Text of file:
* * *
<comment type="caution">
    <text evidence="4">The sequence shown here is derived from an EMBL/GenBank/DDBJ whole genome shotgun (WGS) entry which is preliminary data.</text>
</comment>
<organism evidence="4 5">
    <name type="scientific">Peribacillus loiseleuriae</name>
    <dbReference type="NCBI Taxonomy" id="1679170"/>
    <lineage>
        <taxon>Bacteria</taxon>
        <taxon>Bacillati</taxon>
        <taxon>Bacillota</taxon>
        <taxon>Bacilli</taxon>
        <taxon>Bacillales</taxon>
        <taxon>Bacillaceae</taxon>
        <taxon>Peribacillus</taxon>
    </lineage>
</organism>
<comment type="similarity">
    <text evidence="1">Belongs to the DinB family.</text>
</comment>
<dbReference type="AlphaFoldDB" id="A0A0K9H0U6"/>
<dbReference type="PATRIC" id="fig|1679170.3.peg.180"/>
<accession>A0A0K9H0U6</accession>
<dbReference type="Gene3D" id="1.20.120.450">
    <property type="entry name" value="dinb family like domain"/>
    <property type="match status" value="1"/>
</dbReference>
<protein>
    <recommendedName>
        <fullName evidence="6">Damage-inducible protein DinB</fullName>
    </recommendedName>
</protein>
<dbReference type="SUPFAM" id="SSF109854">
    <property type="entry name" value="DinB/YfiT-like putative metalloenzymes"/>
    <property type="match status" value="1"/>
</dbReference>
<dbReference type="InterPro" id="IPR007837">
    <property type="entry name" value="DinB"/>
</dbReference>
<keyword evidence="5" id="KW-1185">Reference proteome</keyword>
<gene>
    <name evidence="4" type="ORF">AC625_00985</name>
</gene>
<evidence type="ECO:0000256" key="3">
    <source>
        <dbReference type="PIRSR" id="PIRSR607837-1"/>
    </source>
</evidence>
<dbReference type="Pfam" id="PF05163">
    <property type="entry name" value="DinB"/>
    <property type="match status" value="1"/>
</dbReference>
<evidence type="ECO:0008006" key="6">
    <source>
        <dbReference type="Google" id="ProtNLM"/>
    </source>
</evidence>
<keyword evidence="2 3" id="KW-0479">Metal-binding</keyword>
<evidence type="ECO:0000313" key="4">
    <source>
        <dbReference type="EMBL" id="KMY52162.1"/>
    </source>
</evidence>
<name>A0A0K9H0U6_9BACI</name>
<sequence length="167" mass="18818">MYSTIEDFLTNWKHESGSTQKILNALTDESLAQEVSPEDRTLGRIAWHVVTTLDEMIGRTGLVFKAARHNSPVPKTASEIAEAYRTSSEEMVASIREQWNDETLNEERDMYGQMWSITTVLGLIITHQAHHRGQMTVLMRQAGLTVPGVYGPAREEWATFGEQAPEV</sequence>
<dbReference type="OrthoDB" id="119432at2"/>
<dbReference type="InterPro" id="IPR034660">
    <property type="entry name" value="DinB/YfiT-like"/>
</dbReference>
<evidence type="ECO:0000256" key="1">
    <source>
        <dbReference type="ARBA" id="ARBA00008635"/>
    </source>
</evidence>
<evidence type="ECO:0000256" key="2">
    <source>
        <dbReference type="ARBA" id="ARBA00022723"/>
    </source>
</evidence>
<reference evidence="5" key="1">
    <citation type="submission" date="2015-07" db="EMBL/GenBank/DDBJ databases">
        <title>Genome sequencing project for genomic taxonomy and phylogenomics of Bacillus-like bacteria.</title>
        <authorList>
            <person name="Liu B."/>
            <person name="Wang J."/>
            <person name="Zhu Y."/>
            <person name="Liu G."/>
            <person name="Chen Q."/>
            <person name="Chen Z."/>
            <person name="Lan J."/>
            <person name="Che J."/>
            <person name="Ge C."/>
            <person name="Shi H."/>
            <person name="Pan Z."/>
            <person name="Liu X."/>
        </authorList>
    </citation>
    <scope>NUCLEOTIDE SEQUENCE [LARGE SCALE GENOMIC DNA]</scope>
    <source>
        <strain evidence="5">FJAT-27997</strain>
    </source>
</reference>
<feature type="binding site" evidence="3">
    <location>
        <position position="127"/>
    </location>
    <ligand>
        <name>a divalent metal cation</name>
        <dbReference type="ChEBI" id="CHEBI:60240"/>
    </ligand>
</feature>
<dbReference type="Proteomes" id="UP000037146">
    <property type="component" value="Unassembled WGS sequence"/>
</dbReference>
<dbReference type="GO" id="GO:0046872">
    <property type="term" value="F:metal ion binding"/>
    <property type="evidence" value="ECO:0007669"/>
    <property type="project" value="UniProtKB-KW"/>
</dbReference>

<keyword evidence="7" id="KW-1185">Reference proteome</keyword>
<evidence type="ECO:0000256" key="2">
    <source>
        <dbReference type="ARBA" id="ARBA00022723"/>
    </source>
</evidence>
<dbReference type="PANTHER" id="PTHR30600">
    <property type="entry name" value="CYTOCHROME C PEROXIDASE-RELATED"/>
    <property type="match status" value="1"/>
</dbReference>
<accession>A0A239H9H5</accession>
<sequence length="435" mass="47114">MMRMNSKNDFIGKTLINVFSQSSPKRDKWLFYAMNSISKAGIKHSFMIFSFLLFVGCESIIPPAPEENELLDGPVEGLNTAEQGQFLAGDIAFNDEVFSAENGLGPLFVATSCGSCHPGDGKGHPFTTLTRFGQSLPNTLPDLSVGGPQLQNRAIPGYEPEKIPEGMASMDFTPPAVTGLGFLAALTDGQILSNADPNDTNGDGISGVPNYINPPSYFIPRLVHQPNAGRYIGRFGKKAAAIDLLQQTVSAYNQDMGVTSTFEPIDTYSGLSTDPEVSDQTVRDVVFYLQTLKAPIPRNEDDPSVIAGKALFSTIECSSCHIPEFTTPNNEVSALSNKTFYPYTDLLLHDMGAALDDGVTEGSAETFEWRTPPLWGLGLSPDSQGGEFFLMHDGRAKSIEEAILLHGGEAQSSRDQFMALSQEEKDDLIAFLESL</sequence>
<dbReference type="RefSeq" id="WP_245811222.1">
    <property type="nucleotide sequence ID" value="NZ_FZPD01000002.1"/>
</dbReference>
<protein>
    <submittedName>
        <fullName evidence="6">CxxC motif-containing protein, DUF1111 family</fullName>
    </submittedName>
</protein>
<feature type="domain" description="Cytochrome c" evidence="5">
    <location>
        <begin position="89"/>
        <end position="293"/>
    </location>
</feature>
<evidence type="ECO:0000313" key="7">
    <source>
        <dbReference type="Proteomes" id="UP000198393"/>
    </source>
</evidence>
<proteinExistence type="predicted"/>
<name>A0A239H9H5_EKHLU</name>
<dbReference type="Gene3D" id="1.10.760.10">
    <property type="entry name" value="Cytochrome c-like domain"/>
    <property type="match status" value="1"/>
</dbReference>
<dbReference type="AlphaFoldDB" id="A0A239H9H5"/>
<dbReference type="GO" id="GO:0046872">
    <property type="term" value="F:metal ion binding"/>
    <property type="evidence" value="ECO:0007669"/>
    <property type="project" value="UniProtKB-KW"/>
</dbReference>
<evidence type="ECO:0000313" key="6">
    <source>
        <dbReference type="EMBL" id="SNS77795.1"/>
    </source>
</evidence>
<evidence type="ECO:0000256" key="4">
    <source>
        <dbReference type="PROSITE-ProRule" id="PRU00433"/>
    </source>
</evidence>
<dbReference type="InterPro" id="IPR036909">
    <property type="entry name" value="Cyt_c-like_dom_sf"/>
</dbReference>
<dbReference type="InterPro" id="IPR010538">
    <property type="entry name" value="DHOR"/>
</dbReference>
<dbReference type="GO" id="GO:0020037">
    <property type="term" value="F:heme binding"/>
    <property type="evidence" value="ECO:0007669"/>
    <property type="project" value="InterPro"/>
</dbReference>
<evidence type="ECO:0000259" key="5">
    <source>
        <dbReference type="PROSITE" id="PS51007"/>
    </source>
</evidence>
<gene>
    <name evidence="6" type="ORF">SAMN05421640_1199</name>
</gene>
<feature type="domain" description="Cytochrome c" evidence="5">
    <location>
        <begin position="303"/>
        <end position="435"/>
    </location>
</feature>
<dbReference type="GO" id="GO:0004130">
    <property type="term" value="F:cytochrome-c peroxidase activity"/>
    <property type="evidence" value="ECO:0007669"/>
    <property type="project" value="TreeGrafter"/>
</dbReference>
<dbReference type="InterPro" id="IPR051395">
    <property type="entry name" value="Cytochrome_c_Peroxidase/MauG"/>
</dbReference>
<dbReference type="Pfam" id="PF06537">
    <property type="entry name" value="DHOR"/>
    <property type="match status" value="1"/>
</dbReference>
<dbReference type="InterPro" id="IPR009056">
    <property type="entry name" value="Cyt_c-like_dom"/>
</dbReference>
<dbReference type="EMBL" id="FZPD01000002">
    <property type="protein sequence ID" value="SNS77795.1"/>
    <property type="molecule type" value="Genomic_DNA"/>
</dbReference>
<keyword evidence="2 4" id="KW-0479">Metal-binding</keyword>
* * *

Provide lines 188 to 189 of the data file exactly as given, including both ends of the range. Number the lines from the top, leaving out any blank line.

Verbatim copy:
<gene>
    <name evidence="6" type="ORF">SAMN05421640_1199</name>